Notes on Sexual Experiment
Solid floor, vacant den, pinned up
frizzy locs sitting to the side of an oval
face. Smoke pillowing the musky air
complimented by a muscled amber
man pointing a grin at me.
A mustache feels different on my lips. Hands usually
used for destruction feel different constructed
on my waist. When he hits his purple-green weed
then kisses me, the difference exchanges
through our hips. Take off your clothes first.
I obey, with caution.
I’ve only slept with women, so why
is my tinder on “men & women”? The search
engine compliments my scrolling wonder
I stumble upon a seemingly cute profile
that lives 5 miles away. Shawn it says.
How will I sound screaming the name Shawn.
His room has no furniture besides a futon.
An assortment of knitted and store-bought
blankets with candles and coconut oil color
the cushioned side. As I ride, I look out
of his curtainless window, wide-eyed.
The pain I feel when he first lands
comes from an unrealized pleasure; I mean,
what is sex with a man if not a missile
entering a warm bed of darkness? When he rubs my
chest with coconut oil heated on his kitchen stove,
I can’t help but wonder when love
will kick in. I hold his hand to maintain balance.
I feign eye contact so he can go faster.
When I fucked Faith with a strap-on
sexuality felt like a college friend that moved away.
When you see them, it’s all love, but
they’re often not here. Like a car, her lungs filled
with smoke until the heat becomes unbearable — Please me,
daddy. And I certainly did. There was no doubt I was lesbian
then. I wasn’t around to confuse me.
Thin sideburns, semi-snagged back tooth, patchy
left cheek bone birdlike-yet-husky chest pumping —
Funny how air becomes a rarity when we fuck. I look
away from your face as if to deny the power I lend to you;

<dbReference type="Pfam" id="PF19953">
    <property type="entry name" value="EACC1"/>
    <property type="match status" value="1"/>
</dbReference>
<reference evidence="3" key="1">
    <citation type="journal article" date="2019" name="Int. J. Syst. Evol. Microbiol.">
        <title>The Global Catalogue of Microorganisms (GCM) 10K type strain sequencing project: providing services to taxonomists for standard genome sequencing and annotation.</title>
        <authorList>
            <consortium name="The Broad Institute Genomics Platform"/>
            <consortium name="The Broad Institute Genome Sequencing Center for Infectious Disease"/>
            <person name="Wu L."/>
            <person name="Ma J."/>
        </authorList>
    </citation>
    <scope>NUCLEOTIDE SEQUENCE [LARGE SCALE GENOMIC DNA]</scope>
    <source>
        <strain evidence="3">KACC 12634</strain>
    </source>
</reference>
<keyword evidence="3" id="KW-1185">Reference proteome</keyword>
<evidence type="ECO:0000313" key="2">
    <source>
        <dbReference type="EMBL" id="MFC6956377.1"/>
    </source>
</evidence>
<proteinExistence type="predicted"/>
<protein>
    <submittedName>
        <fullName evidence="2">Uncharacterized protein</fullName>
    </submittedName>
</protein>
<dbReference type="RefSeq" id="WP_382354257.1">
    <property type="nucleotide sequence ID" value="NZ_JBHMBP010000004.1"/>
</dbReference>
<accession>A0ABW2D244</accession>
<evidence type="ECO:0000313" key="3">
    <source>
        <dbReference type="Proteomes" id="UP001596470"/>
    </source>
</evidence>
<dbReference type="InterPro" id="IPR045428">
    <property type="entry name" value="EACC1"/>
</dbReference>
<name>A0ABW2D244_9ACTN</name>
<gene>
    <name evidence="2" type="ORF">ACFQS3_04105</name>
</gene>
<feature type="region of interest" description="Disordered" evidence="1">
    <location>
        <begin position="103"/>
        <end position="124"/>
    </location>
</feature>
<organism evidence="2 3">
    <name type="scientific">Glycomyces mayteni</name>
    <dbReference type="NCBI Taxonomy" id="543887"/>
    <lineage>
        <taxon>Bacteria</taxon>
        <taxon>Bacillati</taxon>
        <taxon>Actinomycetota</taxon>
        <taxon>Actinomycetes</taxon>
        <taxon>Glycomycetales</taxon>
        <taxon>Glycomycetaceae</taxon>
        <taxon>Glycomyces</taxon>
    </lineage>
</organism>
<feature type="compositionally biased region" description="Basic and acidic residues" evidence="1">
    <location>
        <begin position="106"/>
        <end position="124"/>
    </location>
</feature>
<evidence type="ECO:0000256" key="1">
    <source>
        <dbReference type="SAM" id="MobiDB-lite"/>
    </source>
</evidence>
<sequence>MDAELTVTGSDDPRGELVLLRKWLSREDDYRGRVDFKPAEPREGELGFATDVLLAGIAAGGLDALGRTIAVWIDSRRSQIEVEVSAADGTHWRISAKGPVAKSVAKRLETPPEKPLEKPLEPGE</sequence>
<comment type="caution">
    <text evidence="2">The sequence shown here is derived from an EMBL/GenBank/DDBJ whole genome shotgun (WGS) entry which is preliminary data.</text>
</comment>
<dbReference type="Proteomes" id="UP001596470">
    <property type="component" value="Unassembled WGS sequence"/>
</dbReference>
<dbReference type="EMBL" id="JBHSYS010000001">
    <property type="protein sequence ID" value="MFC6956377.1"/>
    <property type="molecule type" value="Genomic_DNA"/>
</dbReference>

the unmarked grave of my virginity or
the science experiment I’ve made of you, & this, & it
Sit on on the futon & break your gar, boy
I’ll just sit, wishing this wasn’t happening
Wishing I didn’t (kind of) like it
I tell my best friend after I ghost you,
“That nigga was crazy, so he’s cancelled,”
I lie. Neglecting the time
you bent me over a suitcase (& I let you) or
the time(s) we didn’t strap up (& I almost
said I love you) or
the time you mentioned your mother and I
just climbed on top–
This is just sex, I get it, but at least
just try to care a little.
Face-holding, coarse lips slipping wet salt
slapping when I ask (only when I ask)
Harder. Rub my insides with your
shallow lack of shame Touch me
only when you lose grip & we need to hold hands
only when I’m so confused that I need it
I want love to make a mockery of my golden star
disintegrating from this sky I’ve built
in the shape of your back
I go to the restroom at work and blood escapes
when I pee. (Is this what deflowering looks like?)
I nurse my newly tender area, wash my hands
with lavender soap, look in the mirror and smirk,
(Will this make me more of a woman?) The thought
disappears, I go back to work.
By Nia KB
Nia KB (they/them) is a Black queer nonbinary poet, editor, and educator. They are the recipient of fellowships and residencies from Lambda Literary, The Speakeasy Project, and UTSA’s African American Literatures and Cultures Institute. Their poetry appears or is forthcoming in Eleven40Seven, Z Publishing, Pamplemousse, Brown State of Mind, Lighthouse Literary, and elsewhere. When they’re not blessing stages or writing pages, they serve as Associate Poetry Editor for Fields Magazine, Production Assistant for the web series Gentrified, Curator/Host of the reading series Austin Interfaces, and Teaching Artist for Austin Library Foundation’s Badgerdog Creative Writing Program. If you got this far, they think you should follow them on twitter and instagram at nia_kb.